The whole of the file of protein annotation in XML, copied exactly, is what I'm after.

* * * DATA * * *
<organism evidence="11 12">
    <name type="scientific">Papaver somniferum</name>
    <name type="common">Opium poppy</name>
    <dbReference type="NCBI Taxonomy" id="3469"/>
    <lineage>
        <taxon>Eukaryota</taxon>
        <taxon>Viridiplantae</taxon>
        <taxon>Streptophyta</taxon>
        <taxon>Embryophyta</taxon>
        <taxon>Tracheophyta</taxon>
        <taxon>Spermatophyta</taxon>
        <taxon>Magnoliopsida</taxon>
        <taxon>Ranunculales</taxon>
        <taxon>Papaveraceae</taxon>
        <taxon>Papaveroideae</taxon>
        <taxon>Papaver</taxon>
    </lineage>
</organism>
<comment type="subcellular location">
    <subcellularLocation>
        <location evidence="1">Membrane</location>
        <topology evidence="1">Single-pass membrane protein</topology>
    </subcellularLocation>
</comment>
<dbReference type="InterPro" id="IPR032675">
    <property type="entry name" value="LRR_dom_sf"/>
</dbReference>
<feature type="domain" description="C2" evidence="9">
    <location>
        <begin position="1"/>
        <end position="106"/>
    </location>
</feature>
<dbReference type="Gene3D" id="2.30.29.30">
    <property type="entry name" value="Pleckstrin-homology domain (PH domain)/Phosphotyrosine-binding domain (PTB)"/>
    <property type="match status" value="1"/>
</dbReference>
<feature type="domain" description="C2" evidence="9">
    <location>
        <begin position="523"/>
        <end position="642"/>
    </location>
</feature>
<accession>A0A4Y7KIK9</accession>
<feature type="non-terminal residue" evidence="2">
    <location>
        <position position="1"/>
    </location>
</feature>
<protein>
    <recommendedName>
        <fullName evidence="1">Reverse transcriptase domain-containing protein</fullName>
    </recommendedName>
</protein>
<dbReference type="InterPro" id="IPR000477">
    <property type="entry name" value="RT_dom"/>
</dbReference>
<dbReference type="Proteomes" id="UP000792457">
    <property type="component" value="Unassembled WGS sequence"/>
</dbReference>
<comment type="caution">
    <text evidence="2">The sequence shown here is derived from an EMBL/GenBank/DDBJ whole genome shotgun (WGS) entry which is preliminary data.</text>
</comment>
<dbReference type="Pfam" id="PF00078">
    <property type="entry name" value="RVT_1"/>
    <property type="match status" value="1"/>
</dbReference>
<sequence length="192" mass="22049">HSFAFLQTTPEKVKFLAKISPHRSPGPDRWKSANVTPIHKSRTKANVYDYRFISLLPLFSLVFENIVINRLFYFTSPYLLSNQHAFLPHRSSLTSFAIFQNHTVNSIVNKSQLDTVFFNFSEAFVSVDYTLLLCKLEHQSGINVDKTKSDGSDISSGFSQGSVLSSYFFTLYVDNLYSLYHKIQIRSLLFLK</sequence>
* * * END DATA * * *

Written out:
<organism evidence="11 12">
    <name type="scientific">Papaver somniferum</name>
    <name type="common">Opium poppy</name>
    <dbReference type="NCBI Taxonomy" id="3469"/>
    <lineage>
        <taxon>Eukaryota</taxon>
        <taxon>Viridiplantae</taxon>
        <taxon>Streptophyta</taxon>
        <taxon>Embryophyta</taxon>
        <taxon>Tracheophyta</taxon>
        <taxon>Spermatophyta</taxon>
        <taxon>Magnoliopsida</taxon>
        <taxon>Ranunculales</taxon>
        <taxon>Papaveraceae</taxon>
        <taxon>Papaveroideae</taxon>
        <taxon>Papaver</taxon>
    </lineage>
</organism>
<comment type="subcellular location">
    <subcellularLocation>
        <location evidence="1">Membrane</location>
        <topology evidence="1">Single-pass membrane protein</topology>
    </subcellularLocation>
</comment>
<dbReference type="InterPro" id="IPR032675">
    <property type="entry name" value="LRR_dom_sf"/>
</dbReference>
<feature type="domain" description="C2" evidence="9">
    <location>
        <begin position="1"/>
        <end position="106"/>
    </location>
</feature>
<dbReference type="Gene3D" id="2.30.29.30">
    <property type="entry name" value="Pleckstrin-homology domain (PH domain)/Phosphotyrosine-binding domain (PTB)"/>
    <property type="match status" value="1"/>
</dbReference>
<feature type="domain" description="C2" evidence="9">
    <location>
        <begin position="523"/>
        <end position="642"/>
    </location>
</feature>
<accession>A0A4Y7KIK9</accession>
<feature type="non-terminal residue" evidence="2">
    <location>
        <position position="1"/>
    </location>
</feature>
<protein>
    <recommendedName>
        <fullName evidence="1">Reverse transcriptase domain-containing protein</fullName>
    </recommendedName>
</protein>
<dbReference type="InterPro" id="IPR000477">
    <property type="entry name" value="RT_dom"/>
</dbReference>
<dbReference type="Proteomes" id="UP000792457">
    <property type="component" value="Unassembled WGS sequence"/>
</dbReference>
<comment type="caution">
    <text evidence="2">The sequence shown here is derived from an EMBL/GenBank/DDBJ whole genome shotgun (WGS) entry which is preliminary data.</text>
</comment>
<dbReference type="Pfam" id="PF00078">
    <property type="entry name" value="RVT_1"/>
    <property type="match status" value="1"/>
</dbReference>
<sequence length="192" mass="22049">HSFAFLQTTPEKVKFLAKISPHRSPGPDRWKSANVTPIHKSRTKANVYDYRFISLLPLFSLVFENIVINRLFYFTSPYLLSNQHAFLPHRSSLTSFAIFQNHTVNSIVNKSQLDTVFFNFSEAFVSVDYTLLLCKLEHQSGINVDKTKSDGSDISSGFSQGSVLSSYFFTLYVDNLYSLYHKIQIRSLLFLK</sequence>